The principal variety in this blend (which includes a little Riesling, Roussanne, and Marsanne) is Smederevka, the most widely planted white grape variety in the region. Tikves can coax out floral aromas with flavors of green apples and white peaches from this formerly maligned variety. Smederevka retains a pronounced acidity with a moderate alcohol level even though it usually gets picked towards the end of harvest – a good indication that this signature variety is perfectly adapted to the warm climate of Macedonia.
Between Albania and Bulgaria, the Former Yugoslav Republic of Macedonia (FYROM) shares its southern border with Greece and Greece's wine appellation of the same name.
Though there are three main wine regions of Macedonia (FYROM), interest is growing also in the mountainous areas along the border. The established areas include Pcinya-Osogovo in the east, Pelagoniya-Polog in the west, and the central region of Povardarie (also called the Vardar River Valley). Povardarie is the most influential, including almost 90% of the country’s vineyard area, most of which are within this region’s Tikveš district.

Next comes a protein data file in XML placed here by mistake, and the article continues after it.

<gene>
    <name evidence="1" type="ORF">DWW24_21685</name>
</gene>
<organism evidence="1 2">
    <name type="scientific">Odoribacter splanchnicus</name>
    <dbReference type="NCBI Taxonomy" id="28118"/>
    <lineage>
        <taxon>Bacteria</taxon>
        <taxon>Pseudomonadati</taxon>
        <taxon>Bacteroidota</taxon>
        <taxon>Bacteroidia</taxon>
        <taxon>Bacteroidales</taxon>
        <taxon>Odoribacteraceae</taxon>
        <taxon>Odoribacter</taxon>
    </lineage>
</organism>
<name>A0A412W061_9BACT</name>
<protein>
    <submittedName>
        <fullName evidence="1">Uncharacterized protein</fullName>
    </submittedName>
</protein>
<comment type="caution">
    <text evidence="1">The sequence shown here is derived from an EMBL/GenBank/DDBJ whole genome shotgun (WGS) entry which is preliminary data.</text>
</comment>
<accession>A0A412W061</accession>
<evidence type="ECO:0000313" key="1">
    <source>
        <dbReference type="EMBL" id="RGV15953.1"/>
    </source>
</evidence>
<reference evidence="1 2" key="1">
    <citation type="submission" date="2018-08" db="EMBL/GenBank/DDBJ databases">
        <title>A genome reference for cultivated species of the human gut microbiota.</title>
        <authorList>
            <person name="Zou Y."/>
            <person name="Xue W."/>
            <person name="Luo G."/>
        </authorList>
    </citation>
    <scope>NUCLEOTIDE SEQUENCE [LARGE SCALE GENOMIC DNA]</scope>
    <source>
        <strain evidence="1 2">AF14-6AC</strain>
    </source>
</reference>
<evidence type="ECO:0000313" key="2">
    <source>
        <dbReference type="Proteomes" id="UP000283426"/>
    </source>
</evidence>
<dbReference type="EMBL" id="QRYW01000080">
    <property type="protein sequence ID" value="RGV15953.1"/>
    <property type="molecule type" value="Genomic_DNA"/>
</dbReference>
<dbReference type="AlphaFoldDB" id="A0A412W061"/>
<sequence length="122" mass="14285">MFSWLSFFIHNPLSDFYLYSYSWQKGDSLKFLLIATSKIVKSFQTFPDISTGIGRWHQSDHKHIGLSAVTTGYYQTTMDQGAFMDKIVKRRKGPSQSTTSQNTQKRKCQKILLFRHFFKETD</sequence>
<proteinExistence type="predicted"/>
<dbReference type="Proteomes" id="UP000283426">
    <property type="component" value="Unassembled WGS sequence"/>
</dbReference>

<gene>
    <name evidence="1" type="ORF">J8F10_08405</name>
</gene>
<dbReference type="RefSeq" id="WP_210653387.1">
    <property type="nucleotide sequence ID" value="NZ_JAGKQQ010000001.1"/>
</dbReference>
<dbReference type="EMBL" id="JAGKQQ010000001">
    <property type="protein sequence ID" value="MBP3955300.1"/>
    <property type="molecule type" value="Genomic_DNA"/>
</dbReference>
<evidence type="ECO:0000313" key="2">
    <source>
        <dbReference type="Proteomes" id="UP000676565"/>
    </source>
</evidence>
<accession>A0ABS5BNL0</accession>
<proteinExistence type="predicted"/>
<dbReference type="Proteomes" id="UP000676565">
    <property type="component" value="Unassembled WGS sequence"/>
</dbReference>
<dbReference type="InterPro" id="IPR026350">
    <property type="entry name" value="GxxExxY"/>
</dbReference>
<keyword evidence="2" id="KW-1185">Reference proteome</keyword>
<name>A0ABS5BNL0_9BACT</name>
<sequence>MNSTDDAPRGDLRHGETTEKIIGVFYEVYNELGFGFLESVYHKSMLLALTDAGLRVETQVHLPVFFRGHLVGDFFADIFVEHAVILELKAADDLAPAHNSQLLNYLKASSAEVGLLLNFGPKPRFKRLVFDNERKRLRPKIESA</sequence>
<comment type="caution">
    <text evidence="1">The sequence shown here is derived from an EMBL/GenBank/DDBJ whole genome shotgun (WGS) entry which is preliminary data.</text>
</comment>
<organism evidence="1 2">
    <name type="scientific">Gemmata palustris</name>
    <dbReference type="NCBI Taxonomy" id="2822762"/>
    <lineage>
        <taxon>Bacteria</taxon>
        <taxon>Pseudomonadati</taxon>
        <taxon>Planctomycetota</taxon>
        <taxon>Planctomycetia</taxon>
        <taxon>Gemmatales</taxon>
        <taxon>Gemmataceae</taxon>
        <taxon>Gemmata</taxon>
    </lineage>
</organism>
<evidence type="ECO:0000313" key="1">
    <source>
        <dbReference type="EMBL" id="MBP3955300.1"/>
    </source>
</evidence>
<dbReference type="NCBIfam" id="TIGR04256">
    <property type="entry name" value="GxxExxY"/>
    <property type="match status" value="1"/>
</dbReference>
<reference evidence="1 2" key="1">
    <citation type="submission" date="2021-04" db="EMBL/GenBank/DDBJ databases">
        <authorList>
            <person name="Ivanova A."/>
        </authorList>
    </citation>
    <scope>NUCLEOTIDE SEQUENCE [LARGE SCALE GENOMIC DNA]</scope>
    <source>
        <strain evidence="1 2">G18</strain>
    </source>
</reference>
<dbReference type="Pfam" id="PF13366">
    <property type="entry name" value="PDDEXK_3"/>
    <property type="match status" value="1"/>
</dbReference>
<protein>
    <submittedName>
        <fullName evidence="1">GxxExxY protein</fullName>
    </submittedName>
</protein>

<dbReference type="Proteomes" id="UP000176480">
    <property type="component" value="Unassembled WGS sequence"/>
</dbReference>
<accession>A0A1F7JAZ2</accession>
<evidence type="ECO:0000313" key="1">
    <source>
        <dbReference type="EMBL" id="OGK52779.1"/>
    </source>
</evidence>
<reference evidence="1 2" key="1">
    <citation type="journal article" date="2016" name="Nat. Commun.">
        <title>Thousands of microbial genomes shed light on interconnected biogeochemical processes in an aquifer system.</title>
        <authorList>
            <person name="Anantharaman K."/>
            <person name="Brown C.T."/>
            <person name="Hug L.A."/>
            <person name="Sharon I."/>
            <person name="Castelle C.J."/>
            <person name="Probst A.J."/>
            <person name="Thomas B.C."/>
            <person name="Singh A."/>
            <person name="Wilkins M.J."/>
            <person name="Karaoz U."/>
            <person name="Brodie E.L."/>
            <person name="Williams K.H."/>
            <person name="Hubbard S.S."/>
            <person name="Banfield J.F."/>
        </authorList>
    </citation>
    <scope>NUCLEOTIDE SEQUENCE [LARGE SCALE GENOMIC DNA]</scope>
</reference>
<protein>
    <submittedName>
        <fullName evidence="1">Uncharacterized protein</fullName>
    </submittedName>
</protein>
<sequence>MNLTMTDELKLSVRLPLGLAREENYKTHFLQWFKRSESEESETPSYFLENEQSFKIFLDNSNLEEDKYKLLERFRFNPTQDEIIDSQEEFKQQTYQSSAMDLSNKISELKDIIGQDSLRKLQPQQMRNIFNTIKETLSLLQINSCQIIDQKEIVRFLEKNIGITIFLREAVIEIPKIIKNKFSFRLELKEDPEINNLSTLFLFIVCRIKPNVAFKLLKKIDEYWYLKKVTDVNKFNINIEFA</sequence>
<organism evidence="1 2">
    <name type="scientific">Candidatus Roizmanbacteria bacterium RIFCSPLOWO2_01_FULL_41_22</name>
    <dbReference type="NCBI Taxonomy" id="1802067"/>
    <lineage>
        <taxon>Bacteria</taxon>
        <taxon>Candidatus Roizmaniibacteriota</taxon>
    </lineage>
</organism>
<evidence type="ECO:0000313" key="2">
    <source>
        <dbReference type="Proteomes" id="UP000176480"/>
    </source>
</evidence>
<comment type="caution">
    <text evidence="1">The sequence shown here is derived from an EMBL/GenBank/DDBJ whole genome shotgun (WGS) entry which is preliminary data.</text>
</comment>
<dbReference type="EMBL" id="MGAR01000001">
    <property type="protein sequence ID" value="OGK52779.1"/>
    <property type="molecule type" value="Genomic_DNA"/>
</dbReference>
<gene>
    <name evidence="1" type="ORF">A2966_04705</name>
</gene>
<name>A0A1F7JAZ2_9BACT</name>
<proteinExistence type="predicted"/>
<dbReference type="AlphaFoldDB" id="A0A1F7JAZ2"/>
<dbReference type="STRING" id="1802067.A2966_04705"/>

Macedonia (FYROM) produces full-bodied red wines. Prevalent varieties include Vranec as well as Stanušina and Ohridsko Crno (the only genuinely indigenous varieties identified), Kratošija (aka Zinfandel) and a few international varieties. Žilavka, Župljanka, Temjanika (Muscat Blanc à Petit Grains), Smederevka, Rkatsiteli and Graševina are the sources of the fresh white wines of the area.
There are hundreds of white grape varieties grown throughout the world. Some are indigenous specialties capable of producing excellent single varietal wines. Each has its own distinct viticultural characteristics, as well as aroma and flavor profiles.